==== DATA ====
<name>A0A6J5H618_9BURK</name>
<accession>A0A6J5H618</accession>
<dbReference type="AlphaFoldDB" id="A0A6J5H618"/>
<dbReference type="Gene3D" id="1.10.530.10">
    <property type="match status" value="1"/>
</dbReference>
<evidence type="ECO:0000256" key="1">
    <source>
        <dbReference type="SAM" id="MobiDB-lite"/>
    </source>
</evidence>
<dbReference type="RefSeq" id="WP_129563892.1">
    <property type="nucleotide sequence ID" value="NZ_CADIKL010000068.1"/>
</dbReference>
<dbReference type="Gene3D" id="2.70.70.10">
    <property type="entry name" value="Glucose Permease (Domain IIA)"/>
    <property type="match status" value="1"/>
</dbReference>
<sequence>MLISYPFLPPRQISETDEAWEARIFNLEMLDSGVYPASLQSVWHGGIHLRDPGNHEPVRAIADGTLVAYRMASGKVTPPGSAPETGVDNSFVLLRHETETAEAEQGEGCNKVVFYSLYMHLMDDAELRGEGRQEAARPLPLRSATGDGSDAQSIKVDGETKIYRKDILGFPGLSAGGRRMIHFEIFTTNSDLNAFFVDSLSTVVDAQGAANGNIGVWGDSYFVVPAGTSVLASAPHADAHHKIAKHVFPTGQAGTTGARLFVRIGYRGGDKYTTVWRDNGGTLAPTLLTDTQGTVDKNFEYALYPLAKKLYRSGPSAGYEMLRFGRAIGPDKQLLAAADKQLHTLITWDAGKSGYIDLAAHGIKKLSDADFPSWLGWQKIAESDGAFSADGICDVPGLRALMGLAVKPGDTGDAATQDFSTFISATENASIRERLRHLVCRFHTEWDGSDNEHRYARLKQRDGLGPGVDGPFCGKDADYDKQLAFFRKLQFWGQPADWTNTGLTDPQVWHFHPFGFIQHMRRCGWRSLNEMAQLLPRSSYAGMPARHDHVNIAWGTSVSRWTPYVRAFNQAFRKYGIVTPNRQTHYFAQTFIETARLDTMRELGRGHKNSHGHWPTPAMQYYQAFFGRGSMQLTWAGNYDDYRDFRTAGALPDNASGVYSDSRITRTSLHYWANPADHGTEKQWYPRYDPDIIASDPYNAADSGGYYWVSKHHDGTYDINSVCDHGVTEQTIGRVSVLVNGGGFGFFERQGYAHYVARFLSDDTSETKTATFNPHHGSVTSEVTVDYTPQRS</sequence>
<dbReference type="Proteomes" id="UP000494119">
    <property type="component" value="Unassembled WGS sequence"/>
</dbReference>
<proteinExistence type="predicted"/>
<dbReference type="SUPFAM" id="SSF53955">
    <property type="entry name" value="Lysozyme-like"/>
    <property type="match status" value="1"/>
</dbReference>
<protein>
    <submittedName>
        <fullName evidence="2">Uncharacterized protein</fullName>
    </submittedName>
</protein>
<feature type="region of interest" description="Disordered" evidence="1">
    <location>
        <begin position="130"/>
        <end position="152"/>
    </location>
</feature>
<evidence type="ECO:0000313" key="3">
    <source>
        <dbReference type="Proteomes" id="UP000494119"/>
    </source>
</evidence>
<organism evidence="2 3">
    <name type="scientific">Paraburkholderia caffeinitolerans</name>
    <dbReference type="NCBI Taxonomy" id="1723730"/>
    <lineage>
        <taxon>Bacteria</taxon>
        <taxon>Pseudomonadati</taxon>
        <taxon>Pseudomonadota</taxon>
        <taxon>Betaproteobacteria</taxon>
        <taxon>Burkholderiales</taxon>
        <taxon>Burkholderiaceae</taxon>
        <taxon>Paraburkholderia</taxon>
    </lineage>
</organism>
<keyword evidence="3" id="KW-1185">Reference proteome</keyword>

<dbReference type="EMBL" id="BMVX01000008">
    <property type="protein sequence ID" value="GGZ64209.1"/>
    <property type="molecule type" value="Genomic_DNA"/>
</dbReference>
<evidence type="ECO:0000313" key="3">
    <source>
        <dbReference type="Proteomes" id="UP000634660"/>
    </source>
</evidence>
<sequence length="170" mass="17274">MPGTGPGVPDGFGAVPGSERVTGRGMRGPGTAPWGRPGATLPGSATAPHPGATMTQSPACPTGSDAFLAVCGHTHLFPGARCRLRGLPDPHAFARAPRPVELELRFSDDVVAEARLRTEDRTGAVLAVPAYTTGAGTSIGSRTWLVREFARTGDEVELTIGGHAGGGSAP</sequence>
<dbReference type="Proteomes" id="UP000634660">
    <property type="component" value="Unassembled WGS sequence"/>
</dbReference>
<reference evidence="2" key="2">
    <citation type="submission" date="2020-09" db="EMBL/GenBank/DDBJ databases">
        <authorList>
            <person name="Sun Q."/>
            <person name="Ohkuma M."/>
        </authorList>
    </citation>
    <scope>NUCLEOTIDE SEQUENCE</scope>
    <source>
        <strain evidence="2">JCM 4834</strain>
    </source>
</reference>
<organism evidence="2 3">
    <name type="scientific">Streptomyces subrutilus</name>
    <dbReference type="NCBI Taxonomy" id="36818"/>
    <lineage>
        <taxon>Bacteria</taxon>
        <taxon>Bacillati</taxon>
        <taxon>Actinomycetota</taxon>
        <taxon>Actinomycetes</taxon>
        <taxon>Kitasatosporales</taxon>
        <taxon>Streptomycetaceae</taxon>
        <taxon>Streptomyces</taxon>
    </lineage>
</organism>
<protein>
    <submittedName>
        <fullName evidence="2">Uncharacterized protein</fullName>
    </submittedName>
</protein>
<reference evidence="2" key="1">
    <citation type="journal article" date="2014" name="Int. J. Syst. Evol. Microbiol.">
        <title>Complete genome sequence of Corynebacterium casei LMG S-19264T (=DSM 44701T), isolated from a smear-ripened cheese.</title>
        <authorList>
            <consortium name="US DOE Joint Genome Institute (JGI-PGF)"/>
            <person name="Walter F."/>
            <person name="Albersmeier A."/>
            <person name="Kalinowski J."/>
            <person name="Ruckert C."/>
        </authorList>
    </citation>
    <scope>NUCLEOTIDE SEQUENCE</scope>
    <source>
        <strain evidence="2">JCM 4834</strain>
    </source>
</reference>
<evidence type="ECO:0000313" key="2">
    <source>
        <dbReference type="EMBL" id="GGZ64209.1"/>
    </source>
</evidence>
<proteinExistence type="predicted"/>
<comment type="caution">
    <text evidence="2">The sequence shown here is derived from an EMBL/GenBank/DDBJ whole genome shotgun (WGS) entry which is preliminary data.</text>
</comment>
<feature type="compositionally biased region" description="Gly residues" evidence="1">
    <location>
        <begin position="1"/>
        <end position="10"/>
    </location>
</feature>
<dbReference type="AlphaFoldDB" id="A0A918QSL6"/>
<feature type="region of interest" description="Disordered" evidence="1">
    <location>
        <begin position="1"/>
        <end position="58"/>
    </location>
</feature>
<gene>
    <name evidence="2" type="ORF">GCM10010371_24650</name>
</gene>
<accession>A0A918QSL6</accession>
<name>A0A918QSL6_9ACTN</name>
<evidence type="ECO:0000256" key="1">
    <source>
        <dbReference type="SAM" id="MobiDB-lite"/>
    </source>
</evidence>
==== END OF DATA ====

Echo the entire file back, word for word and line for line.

<name>A0A6J5H618_9BURK</name>
<accession>A0A6J5H618</accession>
<dbReference type="AlphaFoldDB" id="A0A6J5H618"/>
<dbReference type="Gene3D" id="1.10.530.10">
    <property type="match status" value="1"/>
</dbReference>
<evidence type="ECO:0000256" key="1">
    <source>
        <dbReference type="SAM" id="MobiDB-lite"/>
    </source>
</evidence>
<dbReference type="RefSeq" id="WP_129563892.1">
    <property type="nucleotide sequence ID" value="NZ_CADIKL010000068.1"/>
</dbReference>
<dbReference type="Gene3D" id="2.70.70.10">
    <property type="entry name" value="Glucose Permease (Domain IIA)"/>
    <property type="match status" value="1"/>
</dbReference>
<sequence>MLISYPFLPPRQISETDEAWEARIFNLEMLDSGVYPASLQSVWHGGIHLRDPGNHEPVRAIADGTLVAYRMASGKVTPPGSAPETGVDNSFVLLRHETETAEAEQGEGCNKVVFYSLYMHLMDDAELRGEGRQEAARPLPLRSATGDGSDAQSIKVDGETKIYRKDILGFPGLSAGGRRMIHFEIFTTNSDLNAFFVDSLSTVVDAQGAANGNIGVWGDSYFVVPAGTSVLASAPHADAHHKIAKHVFPTGQAGTTGARLFVRIGYRGGDKYTTVWRDNGGTLAPTLLTDTQGTVDKNFEYALYPLAKKLYRSGPSAGYEMLRFGRAIGPDKQLLAAADKQLHTLITWDAGKSGYIDLAAHGIKKLSDADFPSWLGWQKIAESDGAFSADGICDVPGLRALMGLAVKPGDTGDAATQDFSTFISATENASIRERLRHLVCRFHTEWDGSDNEHRYARLKQRDGLGPGVDGPFCGKDADYDKQLAFFRKLQFWGQPADWTNTGLTDPQVWHFHPFGFIQHMRRCGWRSLNEMAQLLPRSSYAGMPARHDHVNIAWGTSVSRWTPYVRAFNQAFRKYGIVTPNRQTHYFAQTFIETARLDTMRELGRGHKNSHGHWPTPAMQYYQAFFGRGSMQLTWAGNYDDYRDFRTAGALPDNASGVYSDSRITRTSLHYWANPADHGTEKQWYPRYDPDIIASDPYNAADSGGYYWVSKHHDGTYDINSVCDHGVTEQTIGRVSVLVNGGGFGFFERQGYAHYVARFLSDDTSETKTATFNPHHGSVTSEVTVDYTPQRS</sequence>
<dbReference type="Proteomes" id="UP000494119">
    <property type="component" value="Unassembled WGS sequence"/>
</dbReference>
<proteinExistence type="predicted"/>
<dbReference type="SUPFAM" id="SSF53955">
    <property type="entry name" value="Lysozyme-like"/>
    <property type="match status" value="1"/>
</dbReference>
<protein>
    <submittedName>
        <fullName evidence="2">Uncharacterized protein</fullName>
    </submittedName>
</protein>
<feature type="region of interest" description="Disordered" evidence="1">
    <location>
        <begin position="130"/>
        <end position="152"/>
    </location>
</feature>
<evidence type="ECO:0000313" key="3">
    <source>
        <dbReference type="Proteomes" id="UP000494119"/>
    </source>
</evidence>
<organism evidence="2 3">
    <name type="scientific">Paraburkholderia caffeinitolerans</name>
    <dbReference type="NCBI Taxonomy" id="1723730"/>
    <lineage>
        <taxon>Bacteria</taxon>
        <taxon>Pseudomonadati</taxon>
        <taxon>Pseudomonadota</taxon>
        <taxon>Betaproteobacteria</taxon>
        <taxon>Burkholderiales</taxon>
        <taxon>Burkholderiaceae</taxon>
        <taxon>Paraburkholderia</taxon>
    </lineage>
</organism>
<keyword evidence="3" id="KW-1185">Reference proteome</keyword>

<dbReference type="EMBL" id="BMVX01000008">
    <property type="protein sequence ID" value="GGZ64209.1"/>
    <property type="molecule type" value="Genomic_DNA"/>
</dbReference>
<evidence type="ECO:0000313" key="3">
    <source>
        <dbReference type="Proteomes" id="UP000634660"/>
    </source>
</evidence>
<sequence length="170" mass="17274">MPGTGPGVPDGFGAVPGSERVTGRGMRGPGTAPWGRPGATLPGSATAPHPGATMTQSPACPTGSDAFLAVCGHTHLFPGARCRLRGLPDPHAFARAPRPVELELRFSDDVVAEARLRTEDRTGAVLAVPAYTTGAGTSIGSRTWLVREFARTGDEVELTIGGHAGGGSAP</sequence>
<dbReference type="Proteomes" id="UP000634660">
    <property type="component" value="Unassembled WGS sequence"/>
</dbReference>
<reference evidence="2" key="2">
    <citation type="submission" date="2020-09" db="EMBL/GenBank/DDBJ databases">
        <authorList>
            <person name="Sun Q."/>
            <person name="Ohkuma M."/>
        </authorList>
    </citation>
    <scope>NUCLEOTIDE SEQUENCE</scope>
    <source>
        <strain evidence="2">JCM 4834</strain>
    </source>
</reference>
<organism evidence="2 3">
    <name type="scientific">Streptomyces subrutilus</name>
    <dbReference type="NCBI Taxonomy" id="36818"/>
    <lineage>
        <taxon>Bacteria</taxon>
        <taxon>Bacillati</taxon>
        <taxon>Actinomycetota</taxon>
        <taxon>Actinomycetes</taxon>
        <taxon>Kitasatosporales</taxon>
        <taxon>Streptomycetaceae</taxon>
        <taxon>Streptomyces</taxon>
    </lineage>
</organism>
<protein>
    <submittedName>
        <fullName evidence="2">Uncharacterized protein</fullName>
    </submittedName>
</protein>
<reference evidence="2" key="1">
    <citation type="journal article" date="2014" name="Int. J. Syst. Evol. Microbiol.">
        <title>Complete genome sequence of Corynebacterium casei LMG S-19264T (=DSM 44701T), isolated from a smear-ripened cheese.</title>
        <authorList>
            <consortium name="US DOE Joint Genome Institute (JGI-PGF)"/>
            <person name="Walter F."/>
            <person name="Albersmeier A."/>
            <person name="Kalinowski J."/>
            <person name="Ruckert C."/>
        </authorList>
    </citation>
    <scope>NUCLEOTIDE SEQUENCE</scope>
    <source>
        <strain evidence="2">JCM 4834</strain>
    </source>
</reference>
<evidence type="ECO:0000313" key="2">
    <source>
        <dbReference type="EMBL" id="GGZ64209.1"/>
    </source>
</evidence>
<proteinExistence type="predicted"/>
<comment type="caution">
    <text evidence="2">The sequence shown here is derived from an EMBL/GenBank/DDBJ whole genome shotgun (WGS) entry which is preliminary data.</text>
</comment>
<feature type="compositionally biased region" description="Gly residues" evidence="1">
    <location>
        <begin position="1"/>
        <end position="10"/>
    </location>
</feature>
<dbReference type="AlphaFoldDB" id="A0A918QSL6"/>
<feature type="region of interest" description="Disordered" evidence="1">
    <location>
        <begin position="1"/>
        <end position="58"/>
    </location>
</feature>
<gene>
    <name evidence="2" type="ORF">GCM10010371_24650</name>
</gene>
<accession>A0A918QSL6</accession>
<name>A0A918QSL6_9ACTN</name>
<evidence type="ECO:0000256" key="1">
    <source>
        <dbReference type="SAM" id="MobiDB-lite"/>
    </source>
</evidence>